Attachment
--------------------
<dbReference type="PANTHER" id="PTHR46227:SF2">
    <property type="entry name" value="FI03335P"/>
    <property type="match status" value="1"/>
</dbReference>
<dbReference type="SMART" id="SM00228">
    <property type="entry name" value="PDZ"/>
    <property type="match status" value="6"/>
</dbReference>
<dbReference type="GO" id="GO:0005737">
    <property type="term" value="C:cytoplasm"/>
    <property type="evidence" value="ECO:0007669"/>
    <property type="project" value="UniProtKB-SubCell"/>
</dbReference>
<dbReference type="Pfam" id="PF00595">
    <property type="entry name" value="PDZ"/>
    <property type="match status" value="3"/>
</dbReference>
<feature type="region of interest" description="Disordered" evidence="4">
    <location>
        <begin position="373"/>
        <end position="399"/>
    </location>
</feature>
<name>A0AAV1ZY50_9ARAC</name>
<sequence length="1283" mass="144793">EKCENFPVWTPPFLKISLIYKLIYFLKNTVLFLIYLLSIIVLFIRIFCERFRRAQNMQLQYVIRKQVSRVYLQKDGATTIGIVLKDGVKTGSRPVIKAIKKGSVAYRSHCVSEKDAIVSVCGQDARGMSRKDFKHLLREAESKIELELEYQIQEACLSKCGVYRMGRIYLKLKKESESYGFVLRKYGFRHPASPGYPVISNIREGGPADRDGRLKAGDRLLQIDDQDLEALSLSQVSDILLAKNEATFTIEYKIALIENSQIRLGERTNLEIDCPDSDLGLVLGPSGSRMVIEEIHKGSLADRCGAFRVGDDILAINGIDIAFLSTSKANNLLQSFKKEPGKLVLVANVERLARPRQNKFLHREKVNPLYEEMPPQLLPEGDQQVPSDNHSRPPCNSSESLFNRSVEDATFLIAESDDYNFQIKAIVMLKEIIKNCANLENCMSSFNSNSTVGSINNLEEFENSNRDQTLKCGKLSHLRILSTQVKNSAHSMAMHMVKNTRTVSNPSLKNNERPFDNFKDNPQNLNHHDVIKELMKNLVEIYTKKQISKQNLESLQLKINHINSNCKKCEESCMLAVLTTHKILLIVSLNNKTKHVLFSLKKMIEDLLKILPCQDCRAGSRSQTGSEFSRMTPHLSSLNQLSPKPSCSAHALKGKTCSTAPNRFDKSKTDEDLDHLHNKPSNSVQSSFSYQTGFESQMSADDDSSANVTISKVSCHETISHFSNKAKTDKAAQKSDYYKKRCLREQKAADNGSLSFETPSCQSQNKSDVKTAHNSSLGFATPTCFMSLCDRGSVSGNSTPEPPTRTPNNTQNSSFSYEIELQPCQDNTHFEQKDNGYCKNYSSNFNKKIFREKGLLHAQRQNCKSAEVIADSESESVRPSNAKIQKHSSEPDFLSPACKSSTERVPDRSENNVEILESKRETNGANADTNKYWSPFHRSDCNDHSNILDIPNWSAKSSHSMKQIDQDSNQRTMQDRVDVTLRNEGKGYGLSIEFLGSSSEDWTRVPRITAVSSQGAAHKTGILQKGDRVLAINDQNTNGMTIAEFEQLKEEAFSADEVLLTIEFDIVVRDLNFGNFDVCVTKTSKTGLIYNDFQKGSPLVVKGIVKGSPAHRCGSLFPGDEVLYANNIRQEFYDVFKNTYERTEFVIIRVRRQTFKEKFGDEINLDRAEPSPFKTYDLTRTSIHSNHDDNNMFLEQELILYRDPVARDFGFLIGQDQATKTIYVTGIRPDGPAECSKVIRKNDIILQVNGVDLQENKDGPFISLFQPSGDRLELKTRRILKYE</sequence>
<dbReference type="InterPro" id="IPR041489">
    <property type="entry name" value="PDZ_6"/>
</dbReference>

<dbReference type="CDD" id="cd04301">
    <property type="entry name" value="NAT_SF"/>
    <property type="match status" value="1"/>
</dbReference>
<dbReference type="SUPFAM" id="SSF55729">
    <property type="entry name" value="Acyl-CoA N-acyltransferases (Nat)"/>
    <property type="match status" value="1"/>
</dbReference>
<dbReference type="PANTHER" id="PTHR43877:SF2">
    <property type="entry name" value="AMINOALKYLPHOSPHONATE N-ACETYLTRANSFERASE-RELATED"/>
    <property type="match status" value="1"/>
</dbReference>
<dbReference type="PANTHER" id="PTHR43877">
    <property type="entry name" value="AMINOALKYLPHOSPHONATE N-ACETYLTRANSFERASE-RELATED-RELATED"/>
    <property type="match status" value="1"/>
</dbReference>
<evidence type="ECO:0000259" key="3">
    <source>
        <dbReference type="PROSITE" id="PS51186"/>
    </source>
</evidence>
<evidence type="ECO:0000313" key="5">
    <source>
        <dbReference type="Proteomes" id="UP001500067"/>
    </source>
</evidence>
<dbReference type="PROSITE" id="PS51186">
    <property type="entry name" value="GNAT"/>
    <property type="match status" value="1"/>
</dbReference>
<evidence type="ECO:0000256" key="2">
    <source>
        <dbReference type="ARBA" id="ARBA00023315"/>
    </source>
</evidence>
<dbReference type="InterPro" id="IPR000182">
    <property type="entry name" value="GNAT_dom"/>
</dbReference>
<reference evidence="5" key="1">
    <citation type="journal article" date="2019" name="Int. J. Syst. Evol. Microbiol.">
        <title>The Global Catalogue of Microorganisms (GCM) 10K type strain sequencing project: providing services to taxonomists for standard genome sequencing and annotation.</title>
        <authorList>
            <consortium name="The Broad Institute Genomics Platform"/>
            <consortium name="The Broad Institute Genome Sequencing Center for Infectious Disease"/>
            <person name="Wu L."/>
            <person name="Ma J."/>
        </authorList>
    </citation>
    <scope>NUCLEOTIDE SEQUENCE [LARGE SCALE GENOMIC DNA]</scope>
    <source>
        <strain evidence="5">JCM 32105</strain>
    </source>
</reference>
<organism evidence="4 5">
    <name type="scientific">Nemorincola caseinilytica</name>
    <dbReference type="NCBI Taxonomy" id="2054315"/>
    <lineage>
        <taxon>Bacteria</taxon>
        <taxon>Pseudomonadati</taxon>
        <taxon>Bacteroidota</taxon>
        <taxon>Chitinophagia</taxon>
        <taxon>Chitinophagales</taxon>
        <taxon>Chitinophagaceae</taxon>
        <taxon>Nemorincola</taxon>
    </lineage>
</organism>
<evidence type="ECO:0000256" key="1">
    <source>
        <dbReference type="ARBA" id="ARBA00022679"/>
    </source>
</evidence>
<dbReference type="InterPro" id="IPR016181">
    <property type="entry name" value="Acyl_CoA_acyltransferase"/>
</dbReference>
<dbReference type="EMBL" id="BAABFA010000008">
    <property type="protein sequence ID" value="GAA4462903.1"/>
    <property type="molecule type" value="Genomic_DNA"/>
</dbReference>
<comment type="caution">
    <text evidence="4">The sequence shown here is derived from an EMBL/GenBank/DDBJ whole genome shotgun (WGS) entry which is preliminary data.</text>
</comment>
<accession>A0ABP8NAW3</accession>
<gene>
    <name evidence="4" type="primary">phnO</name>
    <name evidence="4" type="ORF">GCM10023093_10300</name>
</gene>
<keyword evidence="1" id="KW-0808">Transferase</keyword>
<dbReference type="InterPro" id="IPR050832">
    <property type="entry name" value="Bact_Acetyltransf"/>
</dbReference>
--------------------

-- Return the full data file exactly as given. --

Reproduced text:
<dbReference type="PANTHER" id="PTHR46227:SF2">
    <property type="entry name" value="FI03335P"/>
    <property type="match status" value="1"/>
</dbReference>
<dbReference type="SMART" id="SM00228">
    <property type="entry name" value="PDZ"/>
    <property type="match status" value="6"/>
</dbReference>
<dbReference type="GO" id="GO:0005737">
    <property type="term" value="C:cytoplasm"/>
    <property type="evidence" value="ECO:0007669"/>
    <property type="project" value="UniProtKB-SubCell"/>
</dbReference>
<dbReference type="Pfam" id="PF00595">
    <property type="entry name" value="PDZ"/>
    <property type="match status" value="3"/>
</dbReference>
<feature type="region of interest" description="Disordered" evidence="4">
    <location>
        <begin position="373"/>
        <end position="399"/>
    </location>
</feature>
<name>A0AAV1ZY50_9ARAC</name>
<sequence length="1283" mass="144793">EKCENFPVWTPPFLKISLIYKLIYFLKNTVLFLIYLLSIIVLFIRIFCERFRRAQNMQLQYVIRKQVSRVYLQKDGATTIGIVLKDGVKTGSRPVIKAIKKGSVAYRSHCVSEKDAIVSVCGQDARGMSRKDFKHLLREAESKIELELEYQIQEACLSKCGVYRMGRIYLKLKKESESYGFVLRKYGFRHPASPGYPVISNIREGGPADRDGRLKAGDRLLQIDDQDLEALSLSQVSDILLAKNEATFTIEYKIALIENSQIRLGERTNLEIDCPDSDLGLVLGPSGSRMVIEEIHKGSLADRCGAFRVGDDILAINGIDIAFLSTSKANNLLQSFKKEPGKLVLVANVERLARPRQNKFLHREKVNPLYEEMPPQLLPEGDQQVPSDNHSRPPCNSSESLFNRSVEDATFLIAESDDYNFQIKAIVMLKEIIKNCANLENCMSSFNSNSTVGSINNLEEFENSNRDQTLKCGKLSHLRILSTQVKNSAHSMAMHMVKNTRTVSNPSLKNNERPFDNFKDNPQNLNHHDVIKELMKNLVEIYTKKQISKQNLESLQLKINHINSNCKKCEESCMLAVLTTHKILLIVSLNNKTKHVLFSLKKMIEDLLKILPCQDCRAGSRSQTGSEFSRMTPHLSSLNQLSPKPSCSAHALKGKTCSTAPNRFDKSKTDEDLDHLHNKPSNSVQSSFSYQTGFESQMSADDDSSANVTISKVSCHETISHFSNKAKTDKAAQKSDYYKKRCLREQKAADNGSLSFETPSCQSQNKSDVKTAHNSSLGFATPTCFMSLCDRGSVSGNSTPEPPTRTPNNTQNSSFSYEIELQPCQDNTHFEQKDNGYCKNYSSNFNKKIFREKGLLHAQRQNCKSAEVIADSESESVRPSNAKIQKHSSEPDFLSPACKSSTERVPDRSENNVEILESKRETNGANADTNKYWSPFHRSDCNDHSNILDIPNWSAKSSHSMKQIDQDSNQRTMQDRVDVTLRNEGKGYGLSIEFLGSSSEDWTRVPRITAVSSQGAAHKTGILQKGDRVLAINDQNTNGMTIAEFEQLKEEAFSADEVLLTIEFDIVVRDLNFGNFDVCVTKTSKTGLIYNDFQKGSPLVVKGIVKGSPAHRCGSLFPGDEVLYANNIRQEFYDVFKNTYERTEFVIIRVRRQTFKEKFGDEINLDRAEPSPFKTYDLTRTSIHSNHDDNNMFLEQELILYRDPVARDFGFLIGQDQATKTIYVTGIRPDGPAECSKVIRKNDIILQVNGVDLQENKDGPFISLFQPSGDRLELKTRRILKYE</sequence>
<dbReference type="InterPro" id="IPR041489">
    <property type="entry name" value="PDZ_6"/>
</dbReference>

<dbReference type="CDD" id="cd04301">
    <property type="entry name" value="NAT_SF"/>
    <property type="match status" value="1"/>
</dbReference>
<dbReference type="SUPFAM" id="SSF55729">
    <property type="entry name" value="Acyl-CoA N-acyltransferases (Nat)"/>
    <property type="match status" value="1"/>
</dbReference>
<dbReference type="PANTHER" id="PTHR43877:SF2">
    <property type="entry name" value="AMINOALKYLPHOSPHONATE N-ACETYLTRANSFERASE-RELATED"/>
    <property type="match status" value="1"/>
</dbReference>
<dbReference type="PANTHER" id="PTHR43877">
    <property type="entry name" value="AMINOALKYLPHOSPHONATE N-ACETYLTRANSFERASE-RELATED-RELATED"/>
    <property type="match status" value="1"/>
</dbReference>
<evidence type="ECO:0000259" key="3">
    <source>
        <dbReference type="PROSITE" id="PS51186"/>
    </source>
</evidence>
<evidence type="ECO:0000313" key="5">
    <source>
        <dbReference type="Proteomes" id="UP001500067"/>
    </source>
</evidence>
<dbReference type="PROSITE" id="PS51186">
    <property type="entry name" value="GNAT"/>
    <property type="match status" value="1"/>
</dbReference>
<evidence type="ECO:0000256" key="2">
    <source>
        <dbReference type="ARBA" id="ARBA00023315"/>
    </source>
</evidence>
<dbReference type="InterPro" id="IPR000182">
    <property type="entry name" value="GNAT_dom"/>
</dbReference>
<reference evidence="5" key="1">
    <citation type="journal article" date="2019" name="Int. J. Syst. Evol. Microbiol.">
        <title>The Global Catalogue of Microorganisms (GCM) 10K type strain sequencing project: providing services to taxonomists for standard genome sequencing and annotation.</title>
        <authorList>
            <consortium name="The Broad Institute Genomics Platform"/>
            <consortium name="The Broad Institute Genome Sequencing Center for Infectious Disease"/>
            <person name="Wu L."/>
            <person name="Ma J."/>
        </authorList>
    </citation>
    <scope>NUCLEOTIDE SEQUENCE [LARGE SCALE GENOMIC DNA]</scope>
    <source>
        <strain evidence="5">JCM 32105</strain>
    </source>
</reference>
<organism evidence="4 5">
    <name type="scientific">Nemorincola caseinilytica</name>
    <dbReference type="NCBI Taxonomy" id="2054315"/>
    <lineage>
        <taxon>Bacteria</taxon>
        <taxon>Pseudomonadati</taxon>
        <taxon>Bacteroidota</taxon>
        <taxon>Chitinophagia</taxon>
        <taxon>Chitinophagales</taxon>
        <taxon>Chitinophagaceae</taxon>
        <taxon>Nemorincola</taxon>
    </lineage>
</organism>
<evidence type="ECO:0000256" key="1">
    <source>
        <dbReference type="ARBA" id="ARBA00022679"/>
    </source>
</evidence>
<dbReference type="InterPro" id="IPR016181">
    <property type="entry name" value="Acyl_CoA_acyltransferase"/>
</dbReference>
<dbReference type="EMBL" id="BAABFA010000008">
    <property type="protein sequence ID" value="GAA4462903.1"/>
    <property type="molecule type" value="Genomic_DNA"/>
</dbReference>
<comment type="caution">
    <text evidence="4">The sequence shown here is derived from an EMBL/GenBank/DDBJ whole genome shotgun (WGS) entry which is preliminary data.</text>
</comment>
<accession>A0ABP8NAW3</accession>
<gene>
    <name evidence="4" type="primary">phnO</name>
    <name evidence="4" type="ORF">GCM10023093_10300</name>
</gene>
<keyword evidence="1" id="KW-0808">Transferase</keyword>
<dbReference type="InterPro" id="IPR050832">
    <property type="entry name" value="Bact_Acetyltransf"/>
</dbReference>